CHEYENNE, Wyo. (AP) - Wyoming has enough savings to take time and be thoughtful about future spending cuts, particularly for education, amid declining revenue from fossil fuels, Gov. Mark Gordon said Monday in his second annual State of the State address.
Yet Gordon promised not to dither amid what he described as efforts by other states to boost renewable energy sources at the expense of the coal, oil and natural gas industries.
Wyoming produces energy more safely and with more concern for the environment than anywhere else in the world, said Gordon, a Republican.
"And yet our industries are still discriminated against, maligned and decried as dead. Well, not on my watch," Gordon said to applause and cheers from a joint session of the overwhelmingly Republican Wyoming Legislature.
The address by the first-term Republican kicked off a four-week legislative session dedicated primarily to the state's next two-year budget cycle, which begins July 1.
Budgeting has been tight for several years now amid a decade-long downturn in revenue from the state's once-booming natural gas industry and declining demand for coal to generate electricity, a result of low natural gas prices.
Last year was especially tough for coal. Two of the biggest coal mines in the U.S., Eagle Butte and Belle Ayr, shut down for over three months while its owner, Milton, West Virginia-based Blackjewel, went through bankruptcy and sold them.
Gordon's proposed budget would keep state spending essentially flat after tapping a state savings account to avoid running up a K-12 education spending deficit.
He supported Superintendent of Public Instruction Jillian Balow's interest in updating the state's school finance system as mandated by the Wyoming Supreme Court in the 1990s, suggesting a set of priorities known as the "educational basket of goods" had grown out of date.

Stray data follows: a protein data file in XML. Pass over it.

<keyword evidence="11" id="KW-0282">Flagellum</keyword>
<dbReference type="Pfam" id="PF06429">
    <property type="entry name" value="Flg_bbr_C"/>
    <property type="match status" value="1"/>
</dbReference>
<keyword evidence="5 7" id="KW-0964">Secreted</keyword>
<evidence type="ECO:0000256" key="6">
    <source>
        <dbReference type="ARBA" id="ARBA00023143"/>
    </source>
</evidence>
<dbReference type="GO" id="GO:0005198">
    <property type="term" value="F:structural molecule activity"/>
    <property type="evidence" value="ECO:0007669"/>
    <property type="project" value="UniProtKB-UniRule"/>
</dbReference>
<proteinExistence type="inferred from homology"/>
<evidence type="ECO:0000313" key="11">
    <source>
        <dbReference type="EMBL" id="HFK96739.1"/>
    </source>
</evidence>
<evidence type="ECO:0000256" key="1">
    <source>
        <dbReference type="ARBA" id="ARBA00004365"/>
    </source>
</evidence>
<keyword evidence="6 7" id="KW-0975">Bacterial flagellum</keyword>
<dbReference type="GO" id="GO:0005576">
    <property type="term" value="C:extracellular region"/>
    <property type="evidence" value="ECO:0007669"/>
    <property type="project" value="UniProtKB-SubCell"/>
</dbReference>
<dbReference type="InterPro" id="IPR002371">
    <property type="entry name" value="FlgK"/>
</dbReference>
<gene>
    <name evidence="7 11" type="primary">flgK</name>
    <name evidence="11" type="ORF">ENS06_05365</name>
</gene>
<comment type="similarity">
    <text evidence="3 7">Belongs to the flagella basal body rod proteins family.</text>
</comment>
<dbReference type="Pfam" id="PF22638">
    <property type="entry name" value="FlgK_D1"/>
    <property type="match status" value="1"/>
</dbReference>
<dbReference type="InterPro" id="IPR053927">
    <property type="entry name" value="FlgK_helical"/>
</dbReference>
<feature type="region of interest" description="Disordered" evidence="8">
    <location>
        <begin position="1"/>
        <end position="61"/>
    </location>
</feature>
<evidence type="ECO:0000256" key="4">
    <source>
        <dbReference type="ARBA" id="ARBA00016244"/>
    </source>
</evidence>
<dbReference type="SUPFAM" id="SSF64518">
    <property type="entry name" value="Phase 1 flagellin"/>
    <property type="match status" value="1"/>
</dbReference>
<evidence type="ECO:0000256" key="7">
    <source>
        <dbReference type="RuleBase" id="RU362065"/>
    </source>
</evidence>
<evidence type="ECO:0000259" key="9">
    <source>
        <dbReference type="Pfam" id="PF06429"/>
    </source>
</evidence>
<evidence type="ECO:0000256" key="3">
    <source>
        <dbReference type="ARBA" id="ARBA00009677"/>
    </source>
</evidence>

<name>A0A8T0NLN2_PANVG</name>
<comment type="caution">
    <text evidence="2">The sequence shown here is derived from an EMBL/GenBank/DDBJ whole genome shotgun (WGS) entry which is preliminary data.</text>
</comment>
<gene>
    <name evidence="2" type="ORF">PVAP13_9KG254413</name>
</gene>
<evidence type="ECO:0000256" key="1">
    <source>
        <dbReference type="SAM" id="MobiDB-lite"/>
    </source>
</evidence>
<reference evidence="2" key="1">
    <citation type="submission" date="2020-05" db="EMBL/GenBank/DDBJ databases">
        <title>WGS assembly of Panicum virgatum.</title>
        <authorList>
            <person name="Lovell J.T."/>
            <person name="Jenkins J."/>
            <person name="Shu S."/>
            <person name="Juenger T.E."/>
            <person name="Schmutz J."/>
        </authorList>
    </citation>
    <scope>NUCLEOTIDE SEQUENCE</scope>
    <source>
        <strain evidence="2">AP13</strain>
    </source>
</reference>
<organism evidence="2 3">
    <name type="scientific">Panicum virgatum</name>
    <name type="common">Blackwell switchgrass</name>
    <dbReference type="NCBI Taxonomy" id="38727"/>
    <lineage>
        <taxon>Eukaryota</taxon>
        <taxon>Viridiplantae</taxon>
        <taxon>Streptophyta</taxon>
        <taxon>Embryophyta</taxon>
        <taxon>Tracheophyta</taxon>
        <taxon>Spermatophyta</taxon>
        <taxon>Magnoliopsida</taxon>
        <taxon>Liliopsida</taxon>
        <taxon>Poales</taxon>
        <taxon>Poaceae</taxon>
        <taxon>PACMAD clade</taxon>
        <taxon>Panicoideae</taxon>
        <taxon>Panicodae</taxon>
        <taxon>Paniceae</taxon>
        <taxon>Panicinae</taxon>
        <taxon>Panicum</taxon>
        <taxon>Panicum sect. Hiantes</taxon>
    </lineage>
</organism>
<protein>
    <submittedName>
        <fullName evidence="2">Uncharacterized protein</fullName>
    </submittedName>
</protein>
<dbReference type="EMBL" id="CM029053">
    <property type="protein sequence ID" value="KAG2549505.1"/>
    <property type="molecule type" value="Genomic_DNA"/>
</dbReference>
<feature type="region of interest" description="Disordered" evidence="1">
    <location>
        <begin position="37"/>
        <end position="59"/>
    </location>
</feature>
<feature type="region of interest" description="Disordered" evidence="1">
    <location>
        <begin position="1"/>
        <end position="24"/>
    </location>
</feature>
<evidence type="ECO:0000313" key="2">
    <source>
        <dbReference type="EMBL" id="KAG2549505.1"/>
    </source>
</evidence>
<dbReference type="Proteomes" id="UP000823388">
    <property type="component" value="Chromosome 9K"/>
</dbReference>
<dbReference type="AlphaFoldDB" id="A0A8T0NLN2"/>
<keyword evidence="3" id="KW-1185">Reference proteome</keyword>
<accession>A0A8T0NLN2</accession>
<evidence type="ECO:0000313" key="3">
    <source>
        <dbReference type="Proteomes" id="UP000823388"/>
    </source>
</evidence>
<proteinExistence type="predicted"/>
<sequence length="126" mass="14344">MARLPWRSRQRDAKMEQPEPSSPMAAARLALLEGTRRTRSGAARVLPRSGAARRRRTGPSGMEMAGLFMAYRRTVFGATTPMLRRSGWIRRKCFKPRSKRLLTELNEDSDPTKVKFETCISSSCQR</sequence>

"It was crafted when Amazon was only a bookstore and the Spice Girls were all the rage," Gordon said.
Gordon called for one-time bonuses for state employees, whose pay has gone up little and whose numbers are down compared with a decade ago.
"We should be thinking about keeping the people who know what to do and how to do it," Gordon said.
Other priorities of Gordon's include planning to protect big-game migration routes, improving water-supply systems like one in Goshen County that experienced a costly irrigation tunnel collapse in 2019, and suicide prevention.
Yet defense of fossil fuels was the predominant theme of his address.
In January, Wyoming and Montana asked the U.S. Supreme Court to rule on the state of Washington's denial of an environmental permit for construction of a shipping terminal that would enable more overseas exports of Powder River Basin coal, Gordon noted.
"Know this: Wyoming will always advocate for our industries. whether it be to protect against unconstitutional restraints of trade, or in their endeavors for cleaner, more dependable and more affordable energy to our nation," Gordon said.
Gordon also listed additional funding for promoting Wyoming's coal industry, which supplies almost half of the nation's coal for power plants, as a priority.
"Time is of the essence. We must act now if we are to stop coal mines from being closed," Gordon said.